5 things to know about Jeffrey Kahane

May 2, 2016

Jeffrey Kahane sitting next to piano

Jeffrey Kahane is both soloist and conductor of the May 4 concert by the Gilmore Festival Chamber Orchestra, comprising members of the Grand Rapids and Kalamazoo Symphony Orchestras. Read on for some trivia about this multitasking performer!

1. He compares chamber orchestras to sports teams.

Jeffrey Kahane at piano

“The kind of communication, cooperation, commitment to ferocious standards of excellence, those are the things we share with a great sports team,” Kahane says. When comparing the LA Chamber Orchestra, which he conducted, to the LA Clippers, he found one cliche to ring particularly true: “Whatever is going on off the court, outside the concert hall, we leave it behind once we get out there.”

2. He can conduct with his eyebrows.

Conducting from the piano can present a challenge when both hands are occupied. So Kahane has picked up a few new ways to use body language to direct other musicians. “I have always found it a very natural thing to do partly because I have a very substantial experience as a chamber musician. It’s something that’s just in my bones,” he says. “It’s a very participatory kind of experience.”

3. He’s a big fan (and good friend) of Yo-Yo Ma.

Yo-Yo Ma

He cites cellist Yo-Yo Ma and violinist Daniel Hope as two of his favorite musicians. “Both Yo-Yo and Daniel have an insatiable curiosity about music and life, and the breadth and depth of their musicianship and their repertoires reflect that.”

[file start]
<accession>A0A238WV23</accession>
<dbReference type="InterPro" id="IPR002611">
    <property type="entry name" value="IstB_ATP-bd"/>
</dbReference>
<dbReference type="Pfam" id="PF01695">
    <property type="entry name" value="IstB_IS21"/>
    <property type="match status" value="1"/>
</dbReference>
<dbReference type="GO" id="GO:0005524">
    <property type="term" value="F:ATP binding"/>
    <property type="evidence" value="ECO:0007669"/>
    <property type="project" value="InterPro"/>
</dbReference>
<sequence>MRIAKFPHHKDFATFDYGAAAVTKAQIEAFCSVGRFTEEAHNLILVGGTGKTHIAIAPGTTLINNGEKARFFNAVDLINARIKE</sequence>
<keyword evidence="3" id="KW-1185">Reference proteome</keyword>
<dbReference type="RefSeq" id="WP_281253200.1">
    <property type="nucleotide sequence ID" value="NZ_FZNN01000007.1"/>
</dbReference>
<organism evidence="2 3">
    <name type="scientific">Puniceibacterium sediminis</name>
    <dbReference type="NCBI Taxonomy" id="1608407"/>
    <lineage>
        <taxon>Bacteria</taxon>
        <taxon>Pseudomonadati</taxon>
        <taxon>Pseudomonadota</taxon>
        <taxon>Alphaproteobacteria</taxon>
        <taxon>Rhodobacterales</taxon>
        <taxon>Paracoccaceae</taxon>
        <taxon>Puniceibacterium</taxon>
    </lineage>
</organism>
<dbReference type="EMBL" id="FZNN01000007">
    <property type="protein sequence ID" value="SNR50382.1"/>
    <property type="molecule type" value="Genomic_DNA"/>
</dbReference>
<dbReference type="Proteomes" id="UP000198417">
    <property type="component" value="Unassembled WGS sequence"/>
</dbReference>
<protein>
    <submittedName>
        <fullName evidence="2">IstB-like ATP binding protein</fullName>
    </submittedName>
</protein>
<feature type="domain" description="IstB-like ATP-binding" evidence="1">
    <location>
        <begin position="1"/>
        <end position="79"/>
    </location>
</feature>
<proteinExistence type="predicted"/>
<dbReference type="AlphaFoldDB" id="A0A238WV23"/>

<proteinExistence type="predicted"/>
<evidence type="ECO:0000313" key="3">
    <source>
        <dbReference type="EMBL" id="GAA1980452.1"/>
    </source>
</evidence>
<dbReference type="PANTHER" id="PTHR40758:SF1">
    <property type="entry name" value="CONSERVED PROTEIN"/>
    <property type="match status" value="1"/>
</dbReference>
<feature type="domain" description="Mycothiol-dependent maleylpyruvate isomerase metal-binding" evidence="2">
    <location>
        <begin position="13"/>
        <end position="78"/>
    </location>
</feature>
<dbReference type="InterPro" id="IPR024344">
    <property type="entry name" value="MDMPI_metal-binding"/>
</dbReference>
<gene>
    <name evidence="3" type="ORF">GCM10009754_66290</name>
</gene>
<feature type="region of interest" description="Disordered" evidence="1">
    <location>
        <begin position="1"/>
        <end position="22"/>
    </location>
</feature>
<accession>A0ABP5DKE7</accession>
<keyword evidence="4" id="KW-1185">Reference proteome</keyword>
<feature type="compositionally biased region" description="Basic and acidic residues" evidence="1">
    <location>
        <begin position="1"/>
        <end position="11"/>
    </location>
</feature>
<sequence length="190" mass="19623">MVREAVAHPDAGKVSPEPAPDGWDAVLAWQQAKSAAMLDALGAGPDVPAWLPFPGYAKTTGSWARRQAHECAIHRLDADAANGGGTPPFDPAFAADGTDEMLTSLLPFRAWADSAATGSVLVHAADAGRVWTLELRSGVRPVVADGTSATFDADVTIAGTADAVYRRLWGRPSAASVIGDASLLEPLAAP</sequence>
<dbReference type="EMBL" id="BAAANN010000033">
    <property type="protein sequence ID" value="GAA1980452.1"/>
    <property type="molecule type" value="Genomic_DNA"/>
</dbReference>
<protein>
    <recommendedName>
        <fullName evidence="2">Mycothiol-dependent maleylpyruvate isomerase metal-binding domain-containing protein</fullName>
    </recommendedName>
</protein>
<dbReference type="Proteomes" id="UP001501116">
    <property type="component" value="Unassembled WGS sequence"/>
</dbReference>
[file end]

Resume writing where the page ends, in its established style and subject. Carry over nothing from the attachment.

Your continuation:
His favorite pianists? “Ignaz Friedman, Rachmaninoff (of course), Schnabel, Edwin Fischer, Dinu Lipatti, Alfred Cortot and Josef Lhevinne. All for different reasons and in different ways.”

4. He has faith in the future of classical music.

Jeffrey Kahane classical music

“I am hopeful that those of us who care deeply about music and are committed and open to looking at it and exploring it in genuinely new ways will provide for the growth of many extraordinary young musicians all over the world.”

5. He wants you to clap between movements.

Jeffrey Kahane conducting

It’s not easy to be the only person clapping during a quiet moment in a classical recital, and Kahane won’t fault you for remaining silent between movements. But historically, he says, it’s an insult not to clap. “Mozart would have been shocked, dismayed and furious to get to the end of a movement and have the audience sit there in silence. To him, it would mean it was a failure.”

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